MUSIC lovers enjoyed another entertainment extravaganza at this year’s Marsden Jazz Festival.
Crowds flocked to Marsden from Friday to yesterday to see top jazz and blues acts perform at venues all over the village.
One of the festival highlights was a colourful grand parade of musicians along Peel Street on Saturday.
As well as up and coming local musicians the festival featured big names, including The Big Chris Barber Band, who played everything from New Orleans-style jazz to music by Duke Ellington and the soulful blues of Miles Davis.
Barber and his 11-piece band have proved an influence to musical greats including Mark Knopfler, the Rolling Stones, Eric Clapton and Van Morrison.
John Kelly, 45, from Marsden, saw them at Marsden Mechanics Hall on Friday.
He said: “It was just fantastic to be able to watch musicians of that standard in our area.
“The artists at the festival every year are amazing, both the big names and the newer musicians.”
Famous jazz trombonist Dennis Rollins spent the whole weekend at the festival. He performed on Friday with Ben Crosland, Rod Mason and Dave Tyas in a tribute concert to American jazz-funk soul band The Crusaders at the Royal British Legion Club.
On Saturday, he conducted a masterclass on composing and playing before joining his band, Badbone and Co., for a closing concert at the Mechanics Hall yesterday.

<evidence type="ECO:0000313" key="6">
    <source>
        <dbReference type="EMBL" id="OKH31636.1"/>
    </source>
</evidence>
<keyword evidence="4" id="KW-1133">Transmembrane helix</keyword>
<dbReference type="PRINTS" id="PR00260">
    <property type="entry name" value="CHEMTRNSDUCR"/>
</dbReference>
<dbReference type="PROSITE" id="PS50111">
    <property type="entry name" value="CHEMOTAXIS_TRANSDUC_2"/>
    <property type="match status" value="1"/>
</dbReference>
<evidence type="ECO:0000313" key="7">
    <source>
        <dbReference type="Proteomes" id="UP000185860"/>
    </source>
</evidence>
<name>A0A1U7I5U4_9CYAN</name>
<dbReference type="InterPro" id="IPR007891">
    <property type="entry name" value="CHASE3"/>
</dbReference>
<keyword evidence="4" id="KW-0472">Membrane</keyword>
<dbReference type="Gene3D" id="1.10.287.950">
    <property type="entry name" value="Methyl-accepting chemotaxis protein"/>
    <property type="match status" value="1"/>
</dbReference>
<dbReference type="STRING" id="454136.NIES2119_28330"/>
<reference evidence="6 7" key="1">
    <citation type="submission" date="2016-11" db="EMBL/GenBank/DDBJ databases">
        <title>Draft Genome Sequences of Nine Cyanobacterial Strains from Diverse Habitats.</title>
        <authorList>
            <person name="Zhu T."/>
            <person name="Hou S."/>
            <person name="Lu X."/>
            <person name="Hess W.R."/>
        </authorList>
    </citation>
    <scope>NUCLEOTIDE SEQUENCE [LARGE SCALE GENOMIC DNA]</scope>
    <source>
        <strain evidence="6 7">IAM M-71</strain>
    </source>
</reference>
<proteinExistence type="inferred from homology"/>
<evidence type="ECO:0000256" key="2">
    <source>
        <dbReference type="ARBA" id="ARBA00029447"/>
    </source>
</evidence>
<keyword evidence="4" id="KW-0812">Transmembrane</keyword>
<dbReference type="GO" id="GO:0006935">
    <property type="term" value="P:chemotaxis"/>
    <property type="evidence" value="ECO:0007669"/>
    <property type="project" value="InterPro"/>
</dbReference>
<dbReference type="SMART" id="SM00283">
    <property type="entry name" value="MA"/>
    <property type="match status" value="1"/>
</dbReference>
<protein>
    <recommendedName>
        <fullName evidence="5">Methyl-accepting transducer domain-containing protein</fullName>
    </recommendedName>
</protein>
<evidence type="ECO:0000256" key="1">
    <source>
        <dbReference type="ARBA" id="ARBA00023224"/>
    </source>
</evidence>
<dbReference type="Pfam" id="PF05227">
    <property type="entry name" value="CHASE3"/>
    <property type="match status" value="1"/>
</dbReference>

Other highlights of the festival included Honley blues singer Emily Druce, who teamed up with gypsy jazz group Dizzy Fingers to perform at the Marsden Parish Church Jazz Concert on Saturday.
Young local musicians also got a chance to shine.
Huddersfield gospel choir True Colours joined forces with Marsden female choir Unity to perform a freedom- themed concert at St Bartholomew’s Church on Saturday. It was a tribute to Nelson Mandela and tied in with True Colours’ forthcoming tour with the Soweto choir in South Africa.
Also performing over the weekend were Huddersfield Young Singers gospel choir, the Calderdale Big Band and big bands from the Colne Valley, Dewsbury, Holme Valley and Shelley Music Centres.
Visitors to the festival were impressed by the acts.
Jason Andrew, 35, from Oldham, was a first-time visitor, but said he would be back next year.
He said: “It’s a fantastic event. There’s plenty of variety, so if you are not a massive fan of one kind of jazz you can find something you like.”
Jenny Smith, 50, from Dalton, is a regular visitor to the festival with husband Tim.
She said: “We come every year because it’s a great atmosphere. It’s great fun and lovely to be able to listen to music in such a nice setting.”